Chapter 1 introduces the four guiding metaphors for this research, being, Social Construction, Narrative, Writing and Participatory Action Research. The Writing-metaphor provides the structure for the research process, and PAR highlights the important aspects of participation and ownership. In this chapter I proposes a narrative hermeneutical and a cultural linguistic approach to theology. This approach has as its primary motive care and empathy, and the stitching of life stories into the greater narrative of the Christian story. Approaching theology in such a way urges Practical Theology to be both politically aware and courageous, and to impart this courage on people to transform their lives and communities. Along this way Practical Theology accepts the challenge as Public Theology to bring her methodical skills and her knowledge of spirituality, meaning and transcendency into a conversation with the world around her. Chapter 2 introduces the action field of the research. Part of this introduction entails an encounter - a story - just as valid as any other grand narrative. The story of a survivor. This study acknowledges children survivors of sexual abuse as the most important source of information. Open interviews – individual and in groups - were facilitated and real conversations were written down to show the emphasis this research places on participation, while the researcher takes on the role of a curious companion on the journey. This chapter also shows the critical importance that the work of the narrative researcher and therapist with children survivors of sexual abuse must be informed by knowledge and an understanding of the politics of abuse, the politics of adult-child-relations, and the politics of power. In chapter 3 I discuss and bring to the fore voices from the background since these voices often force themselves into the spotlight. Discussions on the long term effects of child sexual abuse from a traditional, psycho-analytical model introduce to the reader the restraining and subjugating power of these discourses. The therapeutic frameworks of Kamsler and Baird are utilised to indicate both the restraining effects of these discourses and problem-saturated stories, but also ways in which the survivor can free herself from these restraints. Chapter 4 shows the stories of two survivors which developed from unique outcomes, resisting subjugating discourses and problem-saturated stories. This chapter tells the stories of survivors being invited to capture these “sparkling events” and develop them into prefered stories, and in living these stories recognise and experience themselves in prefered and satisfactory ways. Chapter 5 describes and introduces various groups, methods and approaches through which the news of empowerment and transformation can be circulated. Through the creating of acommunity of shared experience the impact of the insider status and role of the survivors were discovered. This community created space for the survivors in which their experiences, skills and knowledge could be acknowledged, shared and celebrated. Not only were the stories of the surivors re-written and transformed by this community, but could they start dreaming about the transformation of their communities and how their stories and their journey could touch and transform the lives of numerous other survivors. Not only are the importance and benefit of critical reflection by a professional academic community shown in chapter 6, but also the value of self reflection. The transcripts in this chapter present almost all of the conversation that took place after a presentation of my work in research and practice – as it is portrayed in this thesis – at the Evanston Family Therapy Center. These transcripts do not only show a critical appreciation of the work and approach but also bring to the fore many questions and themes highlighted by the reflecting team, themes and questions which will only enrich and further develop the story of this journey.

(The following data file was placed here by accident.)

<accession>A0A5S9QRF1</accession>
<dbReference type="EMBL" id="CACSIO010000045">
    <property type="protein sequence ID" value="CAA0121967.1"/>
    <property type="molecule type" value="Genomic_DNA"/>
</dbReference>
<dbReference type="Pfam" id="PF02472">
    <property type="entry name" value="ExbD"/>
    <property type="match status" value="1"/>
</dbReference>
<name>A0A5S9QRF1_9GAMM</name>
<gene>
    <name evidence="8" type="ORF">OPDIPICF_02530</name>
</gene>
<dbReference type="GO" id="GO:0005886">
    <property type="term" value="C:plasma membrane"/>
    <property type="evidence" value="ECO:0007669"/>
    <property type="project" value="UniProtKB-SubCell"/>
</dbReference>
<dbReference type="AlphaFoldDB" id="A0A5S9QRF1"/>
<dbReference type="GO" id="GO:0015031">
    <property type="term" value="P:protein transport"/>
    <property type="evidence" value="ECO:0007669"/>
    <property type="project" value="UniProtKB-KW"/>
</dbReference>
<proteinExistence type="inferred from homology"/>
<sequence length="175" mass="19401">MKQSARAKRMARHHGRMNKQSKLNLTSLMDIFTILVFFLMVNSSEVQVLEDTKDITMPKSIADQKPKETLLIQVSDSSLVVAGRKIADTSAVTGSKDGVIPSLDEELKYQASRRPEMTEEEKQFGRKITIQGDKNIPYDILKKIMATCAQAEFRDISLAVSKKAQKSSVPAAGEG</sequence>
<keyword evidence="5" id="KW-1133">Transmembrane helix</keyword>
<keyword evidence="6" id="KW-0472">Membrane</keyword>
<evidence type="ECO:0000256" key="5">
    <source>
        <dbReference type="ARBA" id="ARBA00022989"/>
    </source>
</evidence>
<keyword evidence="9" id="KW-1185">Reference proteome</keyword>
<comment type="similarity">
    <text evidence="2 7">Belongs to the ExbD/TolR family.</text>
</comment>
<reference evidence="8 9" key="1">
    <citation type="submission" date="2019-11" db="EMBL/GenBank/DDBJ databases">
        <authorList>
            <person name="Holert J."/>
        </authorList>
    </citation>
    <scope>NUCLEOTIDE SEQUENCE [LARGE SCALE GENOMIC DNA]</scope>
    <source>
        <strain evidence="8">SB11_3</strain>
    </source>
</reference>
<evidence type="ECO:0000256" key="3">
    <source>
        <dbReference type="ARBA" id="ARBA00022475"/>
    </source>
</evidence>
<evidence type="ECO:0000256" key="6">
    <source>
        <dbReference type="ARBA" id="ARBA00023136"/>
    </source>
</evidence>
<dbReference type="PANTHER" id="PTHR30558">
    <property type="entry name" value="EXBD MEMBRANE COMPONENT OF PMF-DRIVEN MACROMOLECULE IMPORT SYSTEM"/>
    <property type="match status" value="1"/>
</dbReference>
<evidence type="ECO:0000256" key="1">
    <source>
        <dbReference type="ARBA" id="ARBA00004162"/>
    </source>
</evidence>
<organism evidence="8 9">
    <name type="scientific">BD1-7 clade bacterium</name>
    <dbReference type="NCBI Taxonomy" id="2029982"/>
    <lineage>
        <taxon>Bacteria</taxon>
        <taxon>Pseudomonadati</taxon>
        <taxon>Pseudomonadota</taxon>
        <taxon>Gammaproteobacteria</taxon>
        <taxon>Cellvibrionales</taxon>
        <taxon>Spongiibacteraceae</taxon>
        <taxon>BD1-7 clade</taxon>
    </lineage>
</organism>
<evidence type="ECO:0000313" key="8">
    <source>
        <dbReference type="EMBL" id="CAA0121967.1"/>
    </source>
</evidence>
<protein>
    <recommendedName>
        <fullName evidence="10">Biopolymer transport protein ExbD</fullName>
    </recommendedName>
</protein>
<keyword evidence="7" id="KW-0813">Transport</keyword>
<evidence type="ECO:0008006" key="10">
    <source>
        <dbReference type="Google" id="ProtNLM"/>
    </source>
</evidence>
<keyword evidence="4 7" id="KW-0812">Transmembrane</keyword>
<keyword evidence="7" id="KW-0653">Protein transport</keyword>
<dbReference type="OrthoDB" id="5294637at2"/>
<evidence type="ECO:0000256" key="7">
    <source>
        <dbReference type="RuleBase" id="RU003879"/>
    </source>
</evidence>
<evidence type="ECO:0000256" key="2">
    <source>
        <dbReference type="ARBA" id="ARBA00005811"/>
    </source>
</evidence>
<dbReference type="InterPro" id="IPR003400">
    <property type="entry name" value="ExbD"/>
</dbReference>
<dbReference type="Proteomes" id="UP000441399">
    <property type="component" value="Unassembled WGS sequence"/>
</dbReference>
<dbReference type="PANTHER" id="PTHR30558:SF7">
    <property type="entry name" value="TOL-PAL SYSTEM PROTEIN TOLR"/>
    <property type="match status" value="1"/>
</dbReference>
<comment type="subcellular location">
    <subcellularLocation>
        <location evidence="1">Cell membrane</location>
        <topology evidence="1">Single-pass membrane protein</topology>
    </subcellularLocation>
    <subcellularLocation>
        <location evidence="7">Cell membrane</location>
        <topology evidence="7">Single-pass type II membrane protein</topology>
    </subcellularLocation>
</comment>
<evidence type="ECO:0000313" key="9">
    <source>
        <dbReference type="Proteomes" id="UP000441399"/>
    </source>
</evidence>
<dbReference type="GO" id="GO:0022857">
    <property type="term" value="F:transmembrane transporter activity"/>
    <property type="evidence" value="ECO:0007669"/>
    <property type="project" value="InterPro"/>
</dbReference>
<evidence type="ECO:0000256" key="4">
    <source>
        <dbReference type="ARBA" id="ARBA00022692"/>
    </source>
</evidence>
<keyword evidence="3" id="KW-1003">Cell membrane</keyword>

Thesis (PhD (Practical Theology))--University of Pretoria, 2006.